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Life Without A Smartphone

By , 25 April 2016

Life Without A Smartphone

I'm watching a young German guy absent-mindedly spinning his iPhone between his thumb and index finger. He reminds me of me. Me when I used to have a smartphone. But three months after replacing it with a dumbphone, I can finally see them for what they really are. Toys at best; tools for social media companies to sell your attention at worst.

You point your finger and laugh. Why would you buy a dumbphone? Well, I got fed up with smartphones. I got sick of replacing broken screens, running out of battery, fixing broken buttons and having them stolen. Also, I wanted to know if I would miss my smartphone. After all, we can't live without them, right?

No, wrong. Totally wrong. I don't miss my smartphone in the slightest. In fact, I'd say that life is better without it. Let's take a look at why. Here is what I used to do with my smartphone.

1. Take photos

If I ever had a good reason to have a smartphone, this was it. But as it turns out, cheap point and click cameras are even better than your phone camera, and they don't impose fake colour mode to make your life look better than it really is.

My girlfriend donated me a Samsung camera she won. Unfortunately it got sand in it, so I had to replace it. I still chose to buy a camera over a smartphone though, because I have started to enjoy not having a smartphone.

2. Tune my violin and guitar.

Along with the instrument tuner on my smartphone, I had some ear-training apps for learning to recognise music intervals and chords. I thought these apps were really helping me improve my musical ear. As it turns out, tuning my violin by ear every day is far, far more effective.

For tuning, I copied an mp3 of A440 to my dumbphone (i.e. the equivalent of a tuning fork) and use it as a reference. I have had to learn, not only to recognise correct intervals, but also to recreate them. My ear has improved enormously since I started doing this. As soon as I get my hands on a tuning fork, I won't even need the dumbphone. Or... as I get better at producing A440 from memory, even that could become redundant. This is a major score for the dumbphone.

3. Listen to music.

I made sure to buy a dumbphone with mp3 support. I looked into buying a separate mp3 player, but there wasn't much point. Once upon a time had one of those tiny iPods that clip onto your shirt, which was quite good for skateboarding.

4. Take notes.

With a slide keyboard like Swype, smartphones are not too bad for taking notes. Then again, neither is a 50c notepad. Also, I have my memory palace. On the whole, I just don't miss taking notes on my phone. Pen and paper works just fine.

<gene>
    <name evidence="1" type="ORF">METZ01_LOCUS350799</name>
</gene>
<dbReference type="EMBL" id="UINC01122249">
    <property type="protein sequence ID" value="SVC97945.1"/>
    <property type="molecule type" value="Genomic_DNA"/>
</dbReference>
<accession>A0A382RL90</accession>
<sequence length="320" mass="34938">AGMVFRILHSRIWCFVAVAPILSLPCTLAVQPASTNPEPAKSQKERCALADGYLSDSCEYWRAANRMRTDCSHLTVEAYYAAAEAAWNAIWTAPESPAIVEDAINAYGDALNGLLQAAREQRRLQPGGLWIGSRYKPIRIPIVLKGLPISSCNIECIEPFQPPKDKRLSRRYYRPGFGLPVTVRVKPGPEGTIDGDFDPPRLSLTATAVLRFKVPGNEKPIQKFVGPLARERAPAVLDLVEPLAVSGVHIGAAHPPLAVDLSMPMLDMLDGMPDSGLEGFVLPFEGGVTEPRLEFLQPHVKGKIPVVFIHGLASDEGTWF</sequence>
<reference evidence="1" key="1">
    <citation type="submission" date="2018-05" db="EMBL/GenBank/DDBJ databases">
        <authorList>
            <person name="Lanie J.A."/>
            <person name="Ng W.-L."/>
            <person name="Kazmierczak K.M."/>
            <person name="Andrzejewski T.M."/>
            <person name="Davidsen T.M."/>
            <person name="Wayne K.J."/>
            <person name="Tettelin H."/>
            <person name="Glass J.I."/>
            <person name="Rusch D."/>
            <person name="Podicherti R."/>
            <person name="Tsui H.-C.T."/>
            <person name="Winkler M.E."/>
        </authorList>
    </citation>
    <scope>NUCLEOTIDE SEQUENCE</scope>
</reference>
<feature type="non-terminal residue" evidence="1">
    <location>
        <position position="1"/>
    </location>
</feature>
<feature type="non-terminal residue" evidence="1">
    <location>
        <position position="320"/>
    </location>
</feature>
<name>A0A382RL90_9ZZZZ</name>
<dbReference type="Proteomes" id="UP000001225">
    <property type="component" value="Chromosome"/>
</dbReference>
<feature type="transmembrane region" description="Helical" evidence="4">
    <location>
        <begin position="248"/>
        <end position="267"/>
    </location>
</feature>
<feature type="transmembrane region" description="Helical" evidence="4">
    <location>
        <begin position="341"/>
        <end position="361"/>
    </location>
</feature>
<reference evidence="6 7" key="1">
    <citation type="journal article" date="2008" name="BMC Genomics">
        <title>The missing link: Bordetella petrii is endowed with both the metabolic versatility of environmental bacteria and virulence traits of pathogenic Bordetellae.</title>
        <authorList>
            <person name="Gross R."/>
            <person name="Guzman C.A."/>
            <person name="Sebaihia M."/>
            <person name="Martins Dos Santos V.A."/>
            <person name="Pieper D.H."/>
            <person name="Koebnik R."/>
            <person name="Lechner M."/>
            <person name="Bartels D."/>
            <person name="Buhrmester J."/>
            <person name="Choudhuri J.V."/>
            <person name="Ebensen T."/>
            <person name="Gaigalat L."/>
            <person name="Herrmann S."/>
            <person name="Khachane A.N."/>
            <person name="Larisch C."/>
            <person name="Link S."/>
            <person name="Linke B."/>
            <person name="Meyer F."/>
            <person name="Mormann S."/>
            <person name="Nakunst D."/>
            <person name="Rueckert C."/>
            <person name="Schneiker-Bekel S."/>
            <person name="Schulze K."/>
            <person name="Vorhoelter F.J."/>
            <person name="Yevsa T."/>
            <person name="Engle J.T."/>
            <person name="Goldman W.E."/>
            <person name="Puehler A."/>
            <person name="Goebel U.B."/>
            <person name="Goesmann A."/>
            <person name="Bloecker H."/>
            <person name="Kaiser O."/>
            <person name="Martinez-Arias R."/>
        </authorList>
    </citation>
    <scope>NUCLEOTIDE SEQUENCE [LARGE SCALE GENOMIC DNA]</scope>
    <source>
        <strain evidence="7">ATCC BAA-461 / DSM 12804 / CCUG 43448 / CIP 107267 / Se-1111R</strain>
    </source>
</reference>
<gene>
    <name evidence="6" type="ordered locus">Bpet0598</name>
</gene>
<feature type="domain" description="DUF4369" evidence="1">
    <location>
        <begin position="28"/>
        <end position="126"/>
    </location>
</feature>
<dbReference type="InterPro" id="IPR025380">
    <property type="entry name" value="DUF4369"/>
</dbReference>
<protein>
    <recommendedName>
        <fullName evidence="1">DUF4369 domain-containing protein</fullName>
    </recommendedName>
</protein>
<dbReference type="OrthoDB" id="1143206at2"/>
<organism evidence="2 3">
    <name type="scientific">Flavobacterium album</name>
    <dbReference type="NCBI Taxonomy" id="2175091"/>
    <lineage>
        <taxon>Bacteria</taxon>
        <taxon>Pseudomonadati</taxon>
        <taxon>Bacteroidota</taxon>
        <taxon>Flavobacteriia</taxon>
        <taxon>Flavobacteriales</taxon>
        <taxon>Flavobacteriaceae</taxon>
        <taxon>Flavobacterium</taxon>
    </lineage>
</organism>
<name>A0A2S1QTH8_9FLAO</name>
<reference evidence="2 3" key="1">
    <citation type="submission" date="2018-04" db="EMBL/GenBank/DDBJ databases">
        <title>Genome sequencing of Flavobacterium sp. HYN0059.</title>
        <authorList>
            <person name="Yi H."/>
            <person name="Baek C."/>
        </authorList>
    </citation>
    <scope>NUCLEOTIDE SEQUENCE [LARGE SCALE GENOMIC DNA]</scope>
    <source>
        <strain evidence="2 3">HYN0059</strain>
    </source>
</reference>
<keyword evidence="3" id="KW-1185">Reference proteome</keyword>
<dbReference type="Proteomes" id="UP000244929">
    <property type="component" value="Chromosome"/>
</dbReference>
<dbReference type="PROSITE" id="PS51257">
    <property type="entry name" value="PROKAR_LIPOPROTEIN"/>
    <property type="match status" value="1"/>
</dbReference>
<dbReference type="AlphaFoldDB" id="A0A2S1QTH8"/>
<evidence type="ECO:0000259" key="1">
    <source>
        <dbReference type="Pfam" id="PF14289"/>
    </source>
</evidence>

5. Study flashcards.

This is the only app I miss on my smartphone. I can review my flashcards on my laptop, but I find that I don't. It's just not as fun for some reason. Either that, or I'm simply not in the habit.

I've been thinking something like a Kindle Fire could be good for reading and reviewing flashcards. Having a phone, a camera, a mini-tablet, and a laptop seems like a pretty bad solution, especially for a traveller. On the other hand, it does spread your eggs into different baskets.

6. Chat with my imaginary friends.

I've never been a heavy chat user, but I was just getting into WhatsApp when my iPhone was stolen. How am I going to flirt with all those girls without WhatsApp? I wondered. Well, I found a solution for that too. I don't. WhatsApp is an annoying waste of time. Having to send text messages instead of chat is a good way to filter out noise. Then there's making phone calls. Remember when people used to do that?

7. Demonstrate my social status.

Smartphones are a status symbol. Let's face it. If you want to be cool, you have to have an iPhone. Apple's marketing department decrees it so. What sort of self-respecting hipster would use anything else?

Fortunately, I've never been particularly interested in social status. Besides, I know that you know you paid too much for it. I'm so stoked with my dumbphone, it shows. I can brag about my battery life and indestructable screen and near-zero expenses while you just sit there thinking "you know what... he's right." Although you won't actually say that.

There is also a sort of street cred in having a dumbphone too. It's like having two phones. People wonder. Why, why, why?

8. Make phone calls.

My dumbphone can do that.

And that's it. I can't find a good reason to buy another smartphone. Having email on your phone is a great way to keep you working around the clock, but that's not what I'm aiming for. Then there's Facebook, I guess. But that will have to wait for another day. Can you imagine it? Life without Facebook?

Surely not.

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How to Build an iOS Toolchain for Linux (Debian 7)

By , 4 April 2015

How to Build an iOS Toolchain for Linux (Debian 7)

After jailbreaking an iPhone I discovered it was a device that had more behind it than just a dumbed down user interface. I had unlocked a unix operating system with a complete package manager (cydia/apt) and development tools to boot. This was pretty cool, I could even compile programs for iPhone on an iPhone.

Cool, yes. But perhaps not very practical for developing complex applications. For that you need a mac right?

Well... no. You don't.

Look at the tools under the hood and you'll see it is a mostly open source stack powered by clang, llvm and a custom linker for the darwin/mach kernel. This article will show you how to build an iOS toolchain for Linux Debian 7 (Wheezy). It is basically a fork of the instructions on the iOS Clang Toolchain installation page but has been updated for Debian 7 and includes a few little patches and tweaks here and there.


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